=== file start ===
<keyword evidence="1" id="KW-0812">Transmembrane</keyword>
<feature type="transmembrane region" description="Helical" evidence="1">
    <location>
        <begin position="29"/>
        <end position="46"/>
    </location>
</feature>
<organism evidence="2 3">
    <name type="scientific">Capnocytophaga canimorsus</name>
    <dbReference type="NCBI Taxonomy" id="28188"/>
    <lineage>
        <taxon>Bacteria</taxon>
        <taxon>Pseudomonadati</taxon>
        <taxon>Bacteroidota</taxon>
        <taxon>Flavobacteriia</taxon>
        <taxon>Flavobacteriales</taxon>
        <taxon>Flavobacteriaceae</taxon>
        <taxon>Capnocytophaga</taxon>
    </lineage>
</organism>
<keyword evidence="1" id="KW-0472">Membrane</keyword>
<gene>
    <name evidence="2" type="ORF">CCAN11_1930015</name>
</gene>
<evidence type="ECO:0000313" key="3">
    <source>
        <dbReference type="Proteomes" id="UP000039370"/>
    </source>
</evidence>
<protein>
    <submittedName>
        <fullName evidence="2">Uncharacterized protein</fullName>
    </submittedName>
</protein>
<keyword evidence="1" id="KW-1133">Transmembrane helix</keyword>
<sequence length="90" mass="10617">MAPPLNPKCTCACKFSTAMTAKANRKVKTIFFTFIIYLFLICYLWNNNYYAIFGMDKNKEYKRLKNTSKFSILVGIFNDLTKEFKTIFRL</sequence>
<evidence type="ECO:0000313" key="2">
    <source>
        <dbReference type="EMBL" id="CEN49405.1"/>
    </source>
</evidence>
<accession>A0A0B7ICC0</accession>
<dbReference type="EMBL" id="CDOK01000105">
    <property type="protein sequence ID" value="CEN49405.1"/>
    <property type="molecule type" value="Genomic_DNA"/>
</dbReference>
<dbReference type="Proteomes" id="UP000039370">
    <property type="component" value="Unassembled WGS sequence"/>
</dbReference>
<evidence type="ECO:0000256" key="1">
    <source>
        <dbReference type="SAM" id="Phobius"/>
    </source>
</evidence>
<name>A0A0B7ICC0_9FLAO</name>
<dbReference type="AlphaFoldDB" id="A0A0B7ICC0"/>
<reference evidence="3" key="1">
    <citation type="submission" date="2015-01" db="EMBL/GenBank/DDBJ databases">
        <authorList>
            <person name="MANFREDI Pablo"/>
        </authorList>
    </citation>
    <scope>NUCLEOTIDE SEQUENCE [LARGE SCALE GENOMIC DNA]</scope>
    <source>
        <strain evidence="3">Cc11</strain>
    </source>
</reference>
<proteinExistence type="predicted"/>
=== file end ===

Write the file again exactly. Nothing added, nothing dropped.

<keyword evidence="1" id="KW-0812">Transmembrane</keyword>
<feature type="transmembrane region" description="Helical" evidence="1">
    <location>
        <begin position="29"/>
        <end position="46"/>
    </location>
</feature>
<organism evidence="2 3">
    <name type="scientific">Capnocytophaga canimorsus</name>
    <dbReference type="NCBI Taxonomy" id="28188"/>
    <lineage>
        <taxon>Bacteria</taxon>
        <taxon>Pseudomonadati</taxon>
        <taxon>Bacteroidota</taxon>
        <taxon>Flavobacteriia</taxon>
        <taxon>Flavobacteriales</taxon>
        <taxon>Flavobacteriaceae</taxon>
        <taxon>Capnocytophaga</taxon>
    </lineage>
</organism>
<keyword evidence="1" id="KW-0472">Membrane</keyword>
<gene>
    <name evidence="2" type="ORF">CCAN11_1930015</name>
</gene>
<evidence type="ECO:0000313" key="3">
    <source>
        <dbReference type="Proteomes" id="UP000039370"/>
    </source>
</evidence>
<protein>
    <submittedName>
        <fullName evidence="2">Uncharacterized protein</fullName>
    </submittedName>
</protein>
<keyword evidence="1" id="KW-1133">Transmembrane helix</keyword>
<sequence length="90" mass="10617">MAPPLNPKCTCACKFSTAMTAKANRKVKTIFFTFIIYLFLICYLWNNNYYAIFGMDKNKEYKRLKNTSKFSILVGIFNDLTKEFKTIFRL</sequence>
<evidence type="ECO:0000313" key="2">
    <source>
        <dbReference type="EMBL" id="CEN49405.1"/>
    </source>
</evidence>
<accession>A0A0B7ICC0</accession>
<dbReference type="EMBL" id="CDOK01000105">
    <property type="protein sequence ID" value="CEN49405.1"/>
    <property type="molecule type" value="Genomic_DNA"/>
</dbReference>
<dbReference type="Proteomes" id="UP000039370">
    <property type="component" value="Unassembled WGS sequence"/>
</dbReference>
<evidence type="ECO:0000256" key="1">
    <source>
        <dbReference type="SAM" id="Phobius"/>
    </source>
</evidence>
<name>A0A0B7ICC0_9FLAO</name>
<dbReference type="AlphaFoldDB" id="A0A0B7ICC0"/>
<reference evidence="3" key="1">
    <citation type="submission" date="2015-01" db="EMBL/GenBank/DDBJ databases">
        <authorList>
            <person name="MANFREDI Pablo"/>
        </authorList>
    </citation>
    <scope>NUCLEOTIDE SEQUENCE [LARGE SCALE GENOMIC DNA]</scope>
    <source>
        <strain evidence="3">Cc11</strain>
    </source>
</reference>
<proteinExistence type="predicted"/>